• I do not know how common it is for PIs to cite many grants for unscrupulous reasons, but I would like to point out that the practice of citing many grants is quite valid and necessary in interdisciplinary work. This is true not just in the obvious case where the biology PI cites one grant and the computer science/statistics PI cites another but also in cases where one grant supported algorithm development and another of the PI’s grants supported software development and maintenance, a common situation in my particular field. Or perhaps in a biology laboratory, one grant supported the development of a method and the other supported its application to a particular problem.

      Forcing credit to be divided evenly among all grants cited is probably not the right answer, just as it is not appropriate to evenly divide credit for multi-author papers. To institute systems like these would likely discourage people from including their interdisciplinary collaborators as authors/grant-acknowledgers, to the detriment of future work.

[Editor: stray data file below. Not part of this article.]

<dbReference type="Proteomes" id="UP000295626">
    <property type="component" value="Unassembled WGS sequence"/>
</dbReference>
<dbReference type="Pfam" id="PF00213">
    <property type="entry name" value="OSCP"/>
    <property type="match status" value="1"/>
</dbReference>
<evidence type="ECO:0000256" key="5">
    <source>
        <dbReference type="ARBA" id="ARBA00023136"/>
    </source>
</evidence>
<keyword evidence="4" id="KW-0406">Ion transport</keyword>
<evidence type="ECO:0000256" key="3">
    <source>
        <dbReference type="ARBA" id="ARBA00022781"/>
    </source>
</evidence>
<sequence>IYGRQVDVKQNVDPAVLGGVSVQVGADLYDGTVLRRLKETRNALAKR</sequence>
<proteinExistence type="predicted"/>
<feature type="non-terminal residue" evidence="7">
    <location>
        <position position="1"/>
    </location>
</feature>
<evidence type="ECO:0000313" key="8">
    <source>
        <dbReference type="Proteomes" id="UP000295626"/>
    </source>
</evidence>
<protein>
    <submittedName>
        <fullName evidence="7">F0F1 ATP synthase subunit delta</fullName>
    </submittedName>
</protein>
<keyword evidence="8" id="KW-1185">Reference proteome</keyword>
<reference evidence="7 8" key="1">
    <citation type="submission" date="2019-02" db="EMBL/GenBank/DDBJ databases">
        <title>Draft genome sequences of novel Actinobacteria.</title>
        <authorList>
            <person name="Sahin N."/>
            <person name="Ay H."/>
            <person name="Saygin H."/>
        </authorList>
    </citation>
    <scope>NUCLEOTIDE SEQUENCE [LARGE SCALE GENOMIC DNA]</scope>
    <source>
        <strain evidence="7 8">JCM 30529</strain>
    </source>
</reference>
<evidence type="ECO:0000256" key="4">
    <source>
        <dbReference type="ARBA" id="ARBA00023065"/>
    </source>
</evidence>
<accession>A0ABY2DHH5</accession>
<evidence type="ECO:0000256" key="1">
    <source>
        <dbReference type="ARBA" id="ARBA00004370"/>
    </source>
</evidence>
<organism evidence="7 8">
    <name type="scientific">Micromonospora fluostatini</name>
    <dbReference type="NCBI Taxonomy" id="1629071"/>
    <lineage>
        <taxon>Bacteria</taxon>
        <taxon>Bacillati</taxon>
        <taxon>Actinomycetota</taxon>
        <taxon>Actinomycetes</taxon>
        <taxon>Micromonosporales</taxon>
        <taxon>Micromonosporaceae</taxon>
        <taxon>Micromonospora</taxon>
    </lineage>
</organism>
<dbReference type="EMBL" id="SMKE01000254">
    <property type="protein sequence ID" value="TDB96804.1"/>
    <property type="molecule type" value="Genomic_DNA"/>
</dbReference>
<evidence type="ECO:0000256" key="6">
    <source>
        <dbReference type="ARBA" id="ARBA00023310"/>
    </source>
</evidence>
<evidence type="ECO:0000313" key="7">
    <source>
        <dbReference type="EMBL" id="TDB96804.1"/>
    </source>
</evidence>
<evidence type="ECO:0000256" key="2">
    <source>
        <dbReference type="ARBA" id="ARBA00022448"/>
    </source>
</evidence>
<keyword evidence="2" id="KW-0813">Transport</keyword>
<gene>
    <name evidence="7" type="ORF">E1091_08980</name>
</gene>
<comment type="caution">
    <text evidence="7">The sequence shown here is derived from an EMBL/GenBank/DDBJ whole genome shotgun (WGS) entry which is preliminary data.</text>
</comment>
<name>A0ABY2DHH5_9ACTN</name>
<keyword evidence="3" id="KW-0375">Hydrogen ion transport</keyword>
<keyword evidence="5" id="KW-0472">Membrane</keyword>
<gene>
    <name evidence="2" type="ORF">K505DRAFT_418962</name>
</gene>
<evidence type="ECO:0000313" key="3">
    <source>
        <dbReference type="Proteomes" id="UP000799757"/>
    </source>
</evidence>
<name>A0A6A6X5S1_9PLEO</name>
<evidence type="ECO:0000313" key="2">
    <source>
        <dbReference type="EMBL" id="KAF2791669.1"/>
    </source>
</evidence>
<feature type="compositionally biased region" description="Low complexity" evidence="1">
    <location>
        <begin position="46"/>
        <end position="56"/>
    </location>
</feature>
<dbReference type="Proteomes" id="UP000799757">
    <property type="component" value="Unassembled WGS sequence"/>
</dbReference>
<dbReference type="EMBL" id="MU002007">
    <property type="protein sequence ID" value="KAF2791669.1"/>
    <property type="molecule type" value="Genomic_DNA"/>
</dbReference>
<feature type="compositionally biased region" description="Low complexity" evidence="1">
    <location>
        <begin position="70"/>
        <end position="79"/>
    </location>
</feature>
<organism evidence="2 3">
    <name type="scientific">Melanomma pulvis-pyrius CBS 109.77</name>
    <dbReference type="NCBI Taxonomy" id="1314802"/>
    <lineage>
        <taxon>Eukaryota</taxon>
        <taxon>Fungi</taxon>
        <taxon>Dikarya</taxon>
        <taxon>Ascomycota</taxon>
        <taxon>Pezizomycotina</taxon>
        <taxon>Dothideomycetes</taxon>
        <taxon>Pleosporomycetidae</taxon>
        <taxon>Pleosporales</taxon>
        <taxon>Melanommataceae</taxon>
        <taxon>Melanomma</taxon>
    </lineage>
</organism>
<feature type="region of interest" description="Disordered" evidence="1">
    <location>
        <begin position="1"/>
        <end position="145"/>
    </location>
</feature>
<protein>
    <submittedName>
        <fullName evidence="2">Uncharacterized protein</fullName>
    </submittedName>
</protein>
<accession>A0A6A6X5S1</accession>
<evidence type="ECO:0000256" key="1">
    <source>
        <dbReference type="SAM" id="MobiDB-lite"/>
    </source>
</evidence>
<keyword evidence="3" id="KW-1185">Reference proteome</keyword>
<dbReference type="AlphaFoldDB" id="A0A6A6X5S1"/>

Your proposal that PIs be forced to assign proportions of credit is not unreasonable, though in practice (for both authorship and grant-acknowledgement purposes) being forced to quantify different groups’ contributions to work really creates a headache. Selecting authors and their order is a tough enough job without having to assign credit as a percentage. Assigning a % contribution from each grant would pose similar problems where the contribution from each laboratory to the final paper must be quantified. This overall problem of attributing credit is certainly a tough one; it seems there are no satisfying answers!